This paper focuses on cross-cultural tensions in Western writing pedagogy as reflected in Turkish teachers' oppositional and accommodative attitudes and how those attitudes play out in classroom interactions. Oppositional attitudes toward Western approaches to the teaching of writing seem to rest on the perceived disjunction between Western writing pedagogy, which prescribes students' ability to criticize, analyze, question, and evaluate theories, data, assertions, etc., in their essays, and Turkish literary practices, which value appreciation over criticism, description over analysis, reproduction over questioning, and justification for differing interpretations over evaluation of them. Teachers' accommodative attitudes appear to be grounded in Turkey's geopolitics: Turkey is a secular state and more than 70 years of republican history has endorsed a secular constitution demonstrating that Turkey's official policy is more (with some reservation) in favor of Western European connections. Given this state of affairs, some teachers underscore the importance of exposing students to the rigors of Western scholarship. Oppositional attitudes are reflected in teachers' control over the organization, distribution, and evolution of knowledge in writing conferences, a stance at odds ivith the process-centered and rhetorical approaches to the teaching of writing that the Turkish teachers had been encouraged to use. Accommodative attitudes are reflected in jointly-produced interactions more consistent with the philosophical and instructional tenets of Western writing pedagogy.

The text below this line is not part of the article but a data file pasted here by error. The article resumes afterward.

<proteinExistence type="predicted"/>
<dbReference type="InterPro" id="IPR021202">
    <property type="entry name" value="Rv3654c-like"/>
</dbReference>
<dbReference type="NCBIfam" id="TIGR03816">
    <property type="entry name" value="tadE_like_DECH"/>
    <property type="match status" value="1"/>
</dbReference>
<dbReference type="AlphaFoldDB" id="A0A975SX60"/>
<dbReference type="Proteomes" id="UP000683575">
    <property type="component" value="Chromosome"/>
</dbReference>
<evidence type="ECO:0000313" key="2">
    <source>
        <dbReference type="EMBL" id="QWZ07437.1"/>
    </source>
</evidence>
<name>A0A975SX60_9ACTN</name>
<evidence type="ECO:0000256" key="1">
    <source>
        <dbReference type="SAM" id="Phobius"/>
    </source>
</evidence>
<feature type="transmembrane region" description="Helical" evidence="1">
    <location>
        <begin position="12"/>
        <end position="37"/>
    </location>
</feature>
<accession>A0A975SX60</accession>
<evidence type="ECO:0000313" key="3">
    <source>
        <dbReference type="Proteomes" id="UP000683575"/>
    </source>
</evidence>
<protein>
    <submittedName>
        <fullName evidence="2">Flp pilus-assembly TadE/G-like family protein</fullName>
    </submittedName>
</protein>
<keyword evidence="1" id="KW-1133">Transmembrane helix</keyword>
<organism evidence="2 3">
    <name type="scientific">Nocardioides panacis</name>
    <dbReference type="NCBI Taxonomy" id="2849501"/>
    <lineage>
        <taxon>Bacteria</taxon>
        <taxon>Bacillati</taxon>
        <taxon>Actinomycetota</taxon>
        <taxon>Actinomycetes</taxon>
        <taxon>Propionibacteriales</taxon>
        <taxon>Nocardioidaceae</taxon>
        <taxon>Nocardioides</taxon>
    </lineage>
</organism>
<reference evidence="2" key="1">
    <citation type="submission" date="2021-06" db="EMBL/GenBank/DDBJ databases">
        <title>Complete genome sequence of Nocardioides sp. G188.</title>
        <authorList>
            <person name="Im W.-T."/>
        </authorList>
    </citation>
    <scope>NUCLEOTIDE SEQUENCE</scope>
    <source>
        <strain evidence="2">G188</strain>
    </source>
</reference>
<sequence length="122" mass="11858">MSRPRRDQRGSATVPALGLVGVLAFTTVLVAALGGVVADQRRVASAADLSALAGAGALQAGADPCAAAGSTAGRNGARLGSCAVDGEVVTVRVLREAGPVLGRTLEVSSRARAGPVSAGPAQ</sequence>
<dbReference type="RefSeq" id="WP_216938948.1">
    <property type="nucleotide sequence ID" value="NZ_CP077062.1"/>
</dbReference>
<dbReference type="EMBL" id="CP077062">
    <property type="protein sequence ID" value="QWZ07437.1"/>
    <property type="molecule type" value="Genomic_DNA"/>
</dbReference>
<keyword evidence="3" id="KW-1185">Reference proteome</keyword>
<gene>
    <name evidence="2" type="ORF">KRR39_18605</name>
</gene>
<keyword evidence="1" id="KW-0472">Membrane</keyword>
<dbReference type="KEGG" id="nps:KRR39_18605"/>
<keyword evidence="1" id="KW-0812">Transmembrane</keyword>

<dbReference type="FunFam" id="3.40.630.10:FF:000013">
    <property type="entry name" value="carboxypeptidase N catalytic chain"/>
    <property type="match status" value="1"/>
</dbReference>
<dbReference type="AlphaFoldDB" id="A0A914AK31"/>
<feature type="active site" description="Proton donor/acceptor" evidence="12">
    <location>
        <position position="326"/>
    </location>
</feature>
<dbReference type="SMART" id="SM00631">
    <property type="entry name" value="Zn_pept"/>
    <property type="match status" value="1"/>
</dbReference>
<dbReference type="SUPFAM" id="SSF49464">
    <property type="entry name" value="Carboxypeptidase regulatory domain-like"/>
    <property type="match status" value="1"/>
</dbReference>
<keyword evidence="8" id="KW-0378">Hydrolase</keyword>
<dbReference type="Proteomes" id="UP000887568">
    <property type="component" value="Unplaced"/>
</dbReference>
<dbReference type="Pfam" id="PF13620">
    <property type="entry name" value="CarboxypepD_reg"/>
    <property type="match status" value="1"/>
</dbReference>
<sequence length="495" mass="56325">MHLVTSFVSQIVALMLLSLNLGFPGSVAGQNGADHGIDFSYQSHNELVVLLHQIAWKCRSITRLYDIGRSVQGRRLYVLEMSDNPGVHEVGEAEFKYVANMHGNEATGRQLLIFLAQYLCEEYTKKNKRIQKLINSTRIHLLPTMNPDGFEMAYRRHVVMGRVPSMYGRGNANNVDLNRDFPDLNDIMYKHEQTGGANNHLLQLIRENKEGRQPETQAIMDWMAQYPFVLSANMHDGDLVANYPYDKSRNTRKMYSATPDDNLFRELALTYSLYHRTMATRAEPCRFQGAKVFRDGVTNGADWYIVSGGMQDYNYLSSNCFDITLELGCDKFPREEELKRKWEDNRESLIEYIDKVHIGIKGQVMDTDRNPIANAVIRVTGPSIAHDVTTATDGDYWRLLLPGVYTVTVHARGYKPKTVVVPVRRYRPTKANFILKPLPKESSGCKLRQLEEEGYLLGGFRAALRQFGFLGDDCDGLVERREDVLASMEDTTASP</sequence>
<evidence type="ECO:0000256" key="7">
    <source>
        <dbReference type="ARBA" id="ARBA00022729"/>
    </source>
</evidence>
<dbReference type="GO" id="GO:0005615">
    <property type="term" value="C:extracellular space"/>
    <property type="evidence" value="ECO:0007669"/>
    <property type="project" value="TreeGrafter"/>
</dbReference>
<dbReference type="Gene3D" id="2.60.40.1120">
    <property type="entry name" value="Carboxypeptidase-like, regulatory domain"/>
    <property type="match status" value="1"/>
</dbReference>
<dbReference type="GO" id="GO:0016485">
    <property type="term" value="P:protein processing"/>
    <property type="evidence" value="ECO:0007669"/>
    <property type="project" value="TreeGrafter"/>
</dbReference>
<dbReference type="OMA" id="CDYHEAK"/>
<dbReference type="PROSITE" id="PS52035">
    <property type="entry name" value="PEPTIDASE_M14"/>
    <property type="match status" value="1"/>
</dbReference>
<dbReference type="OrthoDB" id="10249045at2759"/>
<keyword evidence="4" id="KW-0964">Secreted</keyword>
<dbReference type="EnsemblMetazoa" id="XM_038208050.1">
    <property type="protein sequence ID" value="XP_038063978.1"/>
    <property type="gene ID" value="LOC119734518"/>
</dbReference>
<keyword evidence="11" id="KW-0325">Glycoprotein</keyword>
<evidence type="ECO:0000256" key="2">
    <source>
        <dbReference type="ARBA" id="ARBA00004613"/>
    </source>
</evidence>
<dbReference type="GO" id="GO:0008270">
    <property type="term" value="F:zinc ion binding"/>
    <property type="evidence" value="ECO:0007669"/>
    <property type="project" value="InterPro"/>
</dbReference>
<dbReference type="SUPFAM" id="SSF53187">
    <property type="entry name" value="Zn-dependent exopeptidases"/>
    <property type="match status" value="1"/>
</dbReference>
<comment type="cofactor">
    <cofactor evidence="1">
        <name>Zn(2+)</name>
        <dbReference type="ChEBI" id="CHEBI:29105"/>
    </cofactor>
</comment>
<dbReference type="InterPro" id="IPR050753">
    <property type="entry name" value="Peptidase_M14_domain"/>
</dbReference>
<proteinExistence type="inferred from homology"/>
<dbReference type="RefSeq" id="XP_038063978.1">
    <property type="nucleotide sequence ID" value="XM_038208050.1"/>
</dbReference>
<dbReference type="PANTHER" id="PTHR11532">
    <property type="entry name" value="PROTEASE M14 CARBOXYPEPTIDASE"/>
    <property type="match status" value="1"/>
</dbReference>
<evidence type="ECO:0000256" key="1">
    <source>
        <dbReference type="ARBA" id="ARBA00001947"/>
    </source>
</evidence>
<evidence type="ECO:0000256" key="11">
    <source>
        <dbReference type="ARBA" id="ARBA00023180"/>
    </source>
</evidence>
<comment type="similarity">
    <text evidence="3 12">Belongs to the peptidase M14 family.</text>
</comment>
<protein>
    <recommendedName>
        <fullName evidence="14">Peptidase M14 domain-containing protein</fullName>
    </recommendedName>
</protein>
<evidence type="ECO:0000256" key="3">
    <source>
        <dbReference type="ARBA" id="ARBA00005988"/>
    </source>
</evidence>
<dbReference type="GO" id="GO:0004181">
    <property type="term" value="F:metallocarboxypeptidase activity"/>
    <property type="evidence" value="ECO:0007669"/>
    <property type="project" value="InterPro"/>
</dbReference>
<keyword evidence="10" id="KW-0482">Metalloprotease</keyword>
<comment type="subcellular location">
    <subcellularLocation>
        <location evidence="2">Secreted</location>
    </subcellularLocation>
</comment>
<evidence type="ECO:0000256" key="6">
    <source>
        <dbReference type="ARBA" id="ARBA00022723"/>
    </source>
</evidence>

|Original language||English (US)|
|Number of pages||32|
|Journal||Research in the Teaching of English|
|State||Published - Aug 1 2000|
ASJC Scopus subject areas
- Language and Linguistics
- Linguistics and Language